BRUSSELS: Sleep-deprived European Union leaders adjourned marathon talks until Tuesday amid stalemate over filling the bloc’s top jobs in the wake of May elections that have fragmented the EU political landscape.
The 28 EU leaders are trying to agree on who will steer the bloc over the coming years through the looming challenges of Brexit and the rise of populist parties in Europe.
Despite more than 18 hours of talks since Sunday, they needed more time to debate new proposals to overcome opposition to a Franco-German compromise on who will be the new chief of the European Commission, the bloc’s executive arm.
“We are giving an image of Europe that is not serious,” French President Emmanuel Macron told journalists after the leaders adjourned until 11 am on Tuesday.
With challenges from climate change to illiberal democracy, the EU must reform the way it takes decisions and avoid becoming “hostage” to small groups, Macron said.
After the talks adjourned, German Chancellor Angela Merkel said she still “hoped that with good will a compromise will be feasible”.
The compromise Merkel and Macron forged on the sidelines of the G20 summit in Japan on Saturday called for Dutch Social Democrat Frans Timmermans to head the commission, rather than his conservative rival German Manfred Weber.
Weber would instead be put forward for election as speaker of the European Parliament, where he leads the largest political bloc. A liberal candidate would succeed Tusk as president of the European Council of national leaders.
But when Merkel put this to fellow centre-right leaders in the European People’s Party (EPP) several rebelled, and the summit was thrown into crisis as heads of government shuttled between side meetings late into Monday morning.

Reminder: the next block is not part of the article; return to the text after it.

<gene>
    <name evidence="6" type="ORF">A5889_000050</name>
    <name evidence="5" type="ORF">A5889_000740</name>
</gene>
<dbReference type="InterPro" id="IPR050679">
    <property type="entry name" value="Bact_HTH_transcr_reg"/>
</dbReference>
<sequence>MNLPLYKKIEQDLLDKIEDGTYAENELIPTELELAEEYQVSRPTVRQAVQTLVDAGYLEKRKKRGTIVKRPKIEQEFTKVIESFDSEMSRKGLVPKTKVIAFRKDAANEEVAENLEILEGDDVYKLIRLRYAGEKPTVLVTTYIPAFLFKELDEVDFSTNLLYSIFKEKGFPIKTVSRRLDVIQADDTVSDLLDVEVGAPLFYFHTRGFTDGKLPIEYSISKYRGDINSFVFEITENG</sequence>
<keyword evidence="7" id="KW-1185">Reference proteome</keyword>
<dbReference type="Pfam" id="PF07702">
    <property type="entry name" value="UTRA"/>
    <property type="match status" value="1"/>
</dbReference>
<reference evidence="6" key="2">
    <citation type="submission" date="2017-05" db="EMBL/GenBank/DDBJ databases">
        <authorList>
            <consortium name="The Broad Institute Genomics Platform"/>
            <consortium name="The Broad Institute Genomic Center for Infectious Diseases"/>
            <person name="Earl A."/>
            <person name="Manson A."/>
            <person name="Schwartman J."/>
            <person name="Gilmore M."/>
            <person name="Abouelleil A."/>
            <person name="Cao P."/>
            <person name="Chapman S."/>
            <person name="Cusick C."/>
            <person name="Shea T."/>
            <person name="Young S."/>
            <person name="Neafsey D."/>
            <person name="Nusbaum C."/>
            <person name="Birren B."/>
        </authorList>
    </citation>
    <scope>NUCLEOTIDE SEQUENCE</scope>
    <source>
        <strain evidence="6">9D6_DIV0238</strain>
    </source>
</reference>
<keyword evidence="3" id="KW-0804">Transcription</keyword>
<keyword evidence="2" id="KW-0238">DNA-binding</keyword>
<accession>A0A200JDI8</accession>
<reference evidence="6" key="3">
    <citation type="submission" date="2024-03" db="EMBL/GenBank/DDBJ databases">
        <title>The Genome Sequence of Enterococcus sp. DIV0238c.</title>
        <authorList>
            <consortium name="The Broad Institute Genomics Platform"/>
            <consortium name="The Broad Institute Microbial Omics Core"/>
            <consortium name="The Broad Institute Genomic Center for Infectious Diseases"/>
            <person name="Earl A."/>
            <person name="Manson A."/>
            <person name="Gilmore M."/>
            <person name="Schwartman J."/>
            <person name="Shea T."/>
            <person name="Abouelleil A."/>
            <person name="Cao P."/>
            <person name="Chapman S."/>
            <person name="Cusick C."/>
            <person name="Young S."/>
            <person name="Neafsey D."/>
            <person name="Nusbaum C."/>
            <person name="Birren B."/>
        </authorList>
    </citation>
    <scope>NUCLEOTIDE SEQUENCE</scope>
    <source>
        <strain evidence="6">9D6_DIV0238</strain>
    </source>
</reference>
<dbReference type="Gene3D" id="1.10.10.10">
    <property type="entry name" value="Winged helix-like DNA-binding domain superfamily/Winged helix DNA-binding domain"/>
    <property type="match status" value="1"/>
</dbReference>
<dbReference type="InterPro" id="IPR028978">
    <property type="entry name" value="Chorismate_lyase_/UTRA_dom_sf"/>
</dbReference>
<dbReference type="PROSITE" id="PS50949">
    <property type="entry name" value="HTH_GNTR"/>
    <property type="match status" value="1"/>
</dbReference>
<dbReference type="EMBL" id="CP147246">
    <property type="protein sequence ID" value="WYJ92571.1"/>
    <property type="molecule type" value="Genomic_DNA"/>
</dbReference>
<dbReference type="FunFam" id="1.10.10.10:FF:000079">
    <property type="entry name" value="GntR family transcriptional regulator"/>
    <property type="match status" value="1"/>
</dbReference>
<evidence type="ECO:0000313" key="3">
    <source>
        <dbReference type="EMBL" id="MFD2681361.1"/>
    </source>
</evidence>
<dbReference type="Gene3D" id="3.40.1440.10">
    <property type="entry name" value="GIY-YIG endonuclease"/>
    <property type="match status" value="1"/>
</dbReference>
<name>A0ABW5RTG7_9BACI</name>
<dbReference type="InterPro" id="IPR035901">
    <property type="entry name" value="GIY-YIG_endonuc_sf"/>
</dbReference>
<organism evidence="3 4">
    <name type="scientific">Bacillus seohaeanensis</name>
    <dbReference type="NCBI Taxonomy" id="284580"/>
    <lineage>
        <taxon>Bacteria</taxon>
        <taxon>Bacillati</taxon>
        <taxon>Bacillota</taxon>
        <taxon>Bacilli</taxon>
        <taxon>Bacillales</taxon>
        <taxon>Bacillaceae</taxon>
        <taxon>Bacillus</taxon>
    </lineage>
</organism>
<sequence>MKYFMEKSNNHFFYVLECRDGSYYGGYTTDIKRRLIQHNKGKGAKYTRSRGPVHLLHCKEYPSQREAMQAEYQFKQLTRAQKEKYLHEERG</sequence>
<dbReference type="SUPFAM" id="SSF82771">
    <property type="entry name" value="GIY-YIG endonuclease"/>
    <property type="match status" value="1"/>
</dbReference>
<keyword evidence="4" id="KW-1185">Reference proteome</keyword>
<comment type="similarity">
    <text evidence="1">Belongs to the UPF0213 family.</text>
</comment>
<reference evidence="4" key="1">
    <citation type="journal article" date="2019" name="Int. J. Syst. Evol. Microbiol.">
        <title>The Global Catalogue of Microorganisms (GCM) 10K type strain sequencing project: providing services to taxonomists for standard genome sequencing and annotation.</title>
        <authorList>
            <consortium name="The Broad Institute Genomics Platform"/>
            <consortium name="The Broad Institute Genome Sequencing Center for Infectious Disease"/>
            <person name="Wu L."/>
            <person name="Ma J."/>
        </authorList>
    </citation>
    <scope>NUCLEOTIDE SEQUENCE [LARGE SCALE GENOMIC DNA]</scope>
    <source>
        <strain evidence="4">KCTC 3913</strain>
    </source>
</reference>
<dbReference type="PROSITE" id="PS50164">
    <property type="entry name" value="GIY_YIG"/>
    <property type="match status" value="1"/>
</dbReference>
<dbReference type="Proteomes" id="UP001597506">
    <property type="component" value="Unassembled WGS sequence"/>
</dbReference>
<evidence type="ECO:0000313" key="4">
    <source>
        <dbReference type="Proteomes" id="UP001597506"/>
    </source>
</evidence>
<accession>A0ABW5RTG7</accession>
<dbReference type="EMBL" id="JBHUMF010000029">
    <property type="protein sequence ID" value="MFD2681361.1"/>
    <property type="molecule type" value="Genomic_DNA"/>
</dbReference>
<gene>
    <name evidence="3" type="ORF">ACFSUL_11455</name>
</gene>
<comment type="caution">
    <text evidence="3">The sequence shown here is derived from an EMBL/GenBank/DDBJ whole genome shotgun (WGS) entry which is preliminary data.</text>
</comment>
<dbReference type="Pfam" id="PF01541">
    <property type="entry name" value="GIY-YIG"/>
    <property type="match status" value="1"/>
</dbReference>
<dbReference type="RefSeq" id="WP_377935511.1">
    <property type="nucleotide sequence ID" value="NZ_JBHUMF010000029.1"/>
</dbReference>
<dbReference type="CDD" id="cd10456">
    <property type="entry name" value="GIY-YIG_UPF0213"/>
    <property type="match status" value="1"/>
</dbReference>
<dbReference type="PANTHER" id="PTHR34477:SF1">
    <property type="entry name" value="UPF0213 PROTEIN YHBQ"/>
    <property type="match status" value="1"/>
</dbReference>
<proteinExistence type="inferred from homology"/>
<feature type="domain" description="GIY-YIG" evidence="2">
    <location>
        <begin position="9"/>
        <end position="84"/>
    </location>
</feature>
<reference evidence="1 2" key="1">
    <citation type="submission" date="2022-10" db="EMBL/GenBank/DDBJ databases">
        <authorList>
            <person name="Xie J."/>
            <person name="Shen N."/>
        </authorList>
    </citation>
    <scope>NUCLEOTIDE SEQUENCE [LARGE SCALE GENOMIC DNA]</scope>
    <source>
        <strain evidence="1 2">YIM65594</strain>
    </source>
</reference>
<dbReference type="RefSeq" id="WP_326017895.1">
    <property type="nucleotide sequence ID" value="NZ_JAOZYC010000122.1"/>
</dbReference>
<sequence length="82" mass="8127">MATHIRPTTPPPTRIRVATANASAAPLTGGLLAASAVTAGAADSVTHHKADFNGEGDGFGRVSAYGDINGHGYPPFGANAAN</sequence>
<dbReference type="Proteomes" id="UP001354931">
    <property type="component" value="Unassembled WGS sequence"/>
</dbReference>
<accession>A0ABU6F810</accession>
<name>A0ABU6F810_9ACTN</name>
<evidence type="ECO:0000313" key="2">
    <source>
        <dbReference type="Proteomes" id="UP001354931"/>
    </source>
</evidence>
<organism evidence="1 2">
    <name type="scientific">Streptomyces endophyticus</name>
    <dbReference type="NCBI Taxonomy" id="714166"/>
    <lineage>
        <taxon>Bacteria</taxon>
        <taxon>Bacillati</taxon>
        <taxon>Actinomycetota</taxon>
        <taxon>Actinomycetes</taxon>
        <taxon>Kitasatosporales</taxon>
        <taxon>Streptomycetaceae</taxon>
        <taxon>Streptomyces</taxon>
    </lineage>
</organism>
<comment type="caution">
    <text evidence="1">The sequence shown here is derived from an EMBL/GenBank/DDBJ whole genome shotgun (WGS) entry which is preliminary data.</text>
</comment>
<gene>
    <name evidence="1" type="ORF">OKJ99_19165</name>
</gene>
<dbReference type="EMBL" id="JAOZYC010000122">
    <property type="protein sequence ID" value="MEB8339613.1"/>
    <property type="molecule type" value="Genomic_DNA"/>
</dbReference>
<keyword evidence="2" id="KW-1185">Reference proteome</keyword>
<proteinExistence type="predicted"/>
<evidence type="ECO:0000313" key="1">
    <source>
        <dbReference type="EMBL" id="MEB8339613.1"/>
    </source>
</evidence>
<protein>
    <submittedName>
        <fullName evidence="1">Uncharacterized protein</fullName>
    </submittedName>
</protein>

The EPP is still the biggest bloc in the European Parliament, but no longer the dominant force it was before the May elections.
The liberals, which include Macron supporters, and Greens are increasingly assertive trying to choose the top jobs after they made huge gains in those elections.
Even though the Social Democrat bloc also lost ground, Timmermans, the commission’s current vice president, emerged as a compromise candidate to head the powerful commission.
“There is a strong consensus for Timmermans but the situation is very volatile. I’m more optimistic than I was three hours ago,” another European source said. The latest idea is to have Timmermans head the commission, and the EPP’s Kristalina Georgieva, a Bulgarian, heading the European Council, several European sources said.
They also want a liberal as the diplomatic chief to replace outgoing commissioner Federica Mogherini of Italy. That could either be Belgian prime minister Charles Michel or Danish politician Margrethe Vestager, who currently oversees anti-trust policy on the commission.
But Bulgarian Prime Minister Boyko Borissov later told his country’s news media in Brussels that Georgieva was no longer in the race for the council. — AFP